Three Common Risks That Most Small-business Owners Face

No business is immune to risks. Even business owners with a very detailed and well-thought-out business plan won’t be able to account for the risks that may come their way. But that doesn’t mean they should come unprepared anyway because business is all about strategizing and planning.

If this is your first rodeo ride in the industry, it might help you learn about the common risks that small-business owners face and what they often do to solve them. By researching the risks you might encounter along the way, you’ll be better prepared for when it happens to you first-hand.

Internal Risks

Many of the risks that small-business owners face happens right under their noses, mainly because they don’t believe that these things can happen to them until they do. These personnel-related incidents can include workplace injuries, employment issues, or embezzlement of funds.

Injuries caused by an unsafe work environment or dysfunctional equipment can cost money and lives in the process. And you might not have the resources to pay for those kinds of damage without putting your business’ cash flow at risk. That’s why it’s crucial to have insurance coverage.

But injuries aren’t the only incidents that can happen inside the workplace. If you don’t have the best employees, there’s a possibility that you’ll deal with embezzlement of funds, even if you’re still a small business. Having a third-party auditor can take care of this problem and keep your employees in line.

External Risks

If there are internal risks, then surely there will be external risks. In business, external risks refer to the kind of troubles that are beyond your control. This can include damage sustained during natural disasters, complaints by unhappy customers, property damage and theft, or industry-related problems.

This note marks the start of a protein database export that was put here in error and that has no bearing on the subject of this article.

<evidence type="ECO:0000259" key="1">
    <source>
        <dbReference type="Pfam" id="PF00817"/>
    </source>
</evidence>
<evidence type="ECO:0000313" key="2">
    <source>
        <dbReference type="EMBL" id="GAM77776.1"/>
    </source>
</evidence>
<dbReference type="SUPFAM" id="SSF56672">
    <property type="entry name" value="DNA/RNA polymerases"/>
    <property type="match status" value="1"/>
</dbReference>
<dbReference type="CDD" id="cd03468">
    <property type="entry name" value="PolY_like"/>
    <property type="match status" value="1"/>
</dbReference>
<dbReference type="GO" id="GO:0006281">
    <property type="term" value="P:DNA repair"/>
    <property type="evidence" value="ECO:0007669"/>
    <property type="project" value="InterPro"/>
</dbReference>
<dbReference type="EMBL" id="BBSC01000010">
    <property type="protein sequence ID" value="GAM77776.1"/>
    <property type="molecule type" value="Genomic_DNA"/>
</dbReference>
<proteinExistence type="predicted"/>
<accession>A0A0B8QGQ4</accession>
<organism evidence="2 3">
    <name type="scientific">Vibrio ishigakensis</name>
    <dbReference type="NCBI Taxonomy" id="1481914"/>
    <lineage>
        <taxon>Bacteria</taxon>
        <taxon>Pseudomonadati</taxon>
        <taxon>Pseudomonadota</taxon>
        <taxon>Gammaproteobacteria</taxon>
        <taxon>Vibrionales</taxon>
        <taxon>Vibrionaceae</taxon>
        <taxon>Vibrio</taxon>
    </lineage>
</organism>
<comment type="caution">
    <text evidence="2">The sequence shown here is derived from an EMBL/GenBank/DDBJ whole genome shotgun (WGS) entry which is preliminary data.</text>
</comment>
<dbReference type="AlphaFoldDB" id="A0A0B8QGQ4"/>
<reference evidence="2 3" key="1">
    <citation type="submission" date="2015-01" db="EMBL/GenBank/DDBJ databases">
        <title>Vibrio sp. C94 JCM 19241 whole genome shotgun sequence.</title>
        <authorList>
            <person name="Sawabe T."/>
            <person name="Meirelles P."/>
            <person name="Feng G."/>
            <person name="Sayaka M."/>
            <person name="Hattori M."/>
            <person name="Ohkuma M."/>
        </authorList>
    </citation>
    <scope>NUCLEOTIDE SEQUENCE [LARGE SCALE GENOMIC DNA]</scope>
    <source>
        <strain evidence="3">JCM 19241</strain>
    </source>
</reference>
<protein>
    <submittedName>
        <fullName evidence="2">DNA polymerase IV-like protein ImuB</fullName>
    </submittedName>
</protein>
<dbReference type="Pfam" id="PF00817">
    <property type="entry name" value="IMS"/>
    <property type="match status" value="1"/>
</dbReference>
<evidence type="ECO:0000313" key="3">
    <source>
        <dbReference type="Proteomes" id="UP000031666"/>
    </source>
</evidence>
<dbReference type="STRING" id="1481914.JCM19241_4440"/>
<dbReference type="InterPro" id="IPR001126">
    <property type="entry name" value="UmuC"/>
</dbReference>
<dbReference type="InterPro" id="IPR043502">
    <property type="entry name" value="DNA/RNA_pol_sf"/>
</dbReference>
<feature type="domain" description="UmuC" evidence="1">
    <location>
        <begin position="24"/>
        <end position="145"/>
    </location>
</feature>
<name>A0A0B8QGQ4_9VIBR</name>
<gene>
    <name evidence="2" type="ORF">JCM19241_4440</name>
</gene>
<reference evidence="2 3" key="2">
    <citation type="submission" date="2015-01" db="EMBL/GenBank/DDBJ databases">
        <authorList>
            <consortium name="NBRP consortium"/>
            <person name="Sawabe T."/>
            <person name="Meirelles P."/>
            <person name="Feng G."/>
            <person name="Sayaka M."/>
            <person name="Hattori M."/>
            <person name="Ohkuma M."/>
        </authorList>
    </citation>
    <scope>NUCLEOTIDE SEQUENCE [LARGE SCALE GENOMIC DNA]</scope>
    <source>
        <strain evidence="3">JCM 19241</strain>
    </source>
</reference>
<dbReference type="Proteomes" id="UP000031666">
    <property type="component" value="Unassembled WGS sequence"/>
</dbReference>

The damage you sustain during a natural disaster can be hard to bounce back from, especially if it affected your inventory and in-house equipment. That’s why it’s good to have a business continuity plan to prepare for such events since there’s no way of telling when a natural disaster will strike.

On the other hand, if the damage to your property is caused by vandals or thieves who broke into your warehouse, then you’ll need to press charges against them. But that’s only if you can catch them in the act. If you believe that your property is vulnerable, then it can bode well for you to hire security guarding services to ensure the safety of all your assets.

Aside from the physical risks that happen outside of your business, there can also be risks to your reputation and branding. This is especially true in the age of social media because it’s so easy to disseminate information through the channels, even if they aren’t accurate or correct.

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To address this, you can monitor the conversations about your brand online and actively participate in the discussions. You can also ask for both positive and negative feedback from customers, which can help you pinpoint your areas of improvement. Through this, your customers will see that you’re willing to improve your products or services.

But your customers aren’t the only volatile factor in the success of your business. It’s also possible that the developments in your industry can affect your operations. Of course, there’s no definite way to foresee the future, but doing thorough research may help you prepare your business for what’s to come. At least this way, you can anticipate the trends, developments, and changes happening in your industry.

Cybersecurity Risks

Lastly, the most prominent risk in the digital age—cybersecurity. More than half of the small businesses that experienced a security breach shut down within six months of the attack because they couldn’t deal with the financial losses or the damage they sustained from the incident.

Cyberattacks are no laughing matters because they can be devastating for businesses that have no service disruption protocols in place. Losing even a day’s worth of data can be a setback for most companies, so you can only imagine how damaging it would be to lose your sensitive data all at once.

To address this, you’ll need to have high-level cybersecurity protocols and strategies for monitoring online activity. Prioritize your risk management from the start so that you can easily bounce back from an attack, particularly because you were able to minimize the impact of a data and security breach.

By mitigating the risks your business may face in the long run, you’re greatly reducing the damage you will sustain over time. No business comes without risk. But being able to preempt the risks and devise strategies to solve them can help you stay in business for a long, long time.

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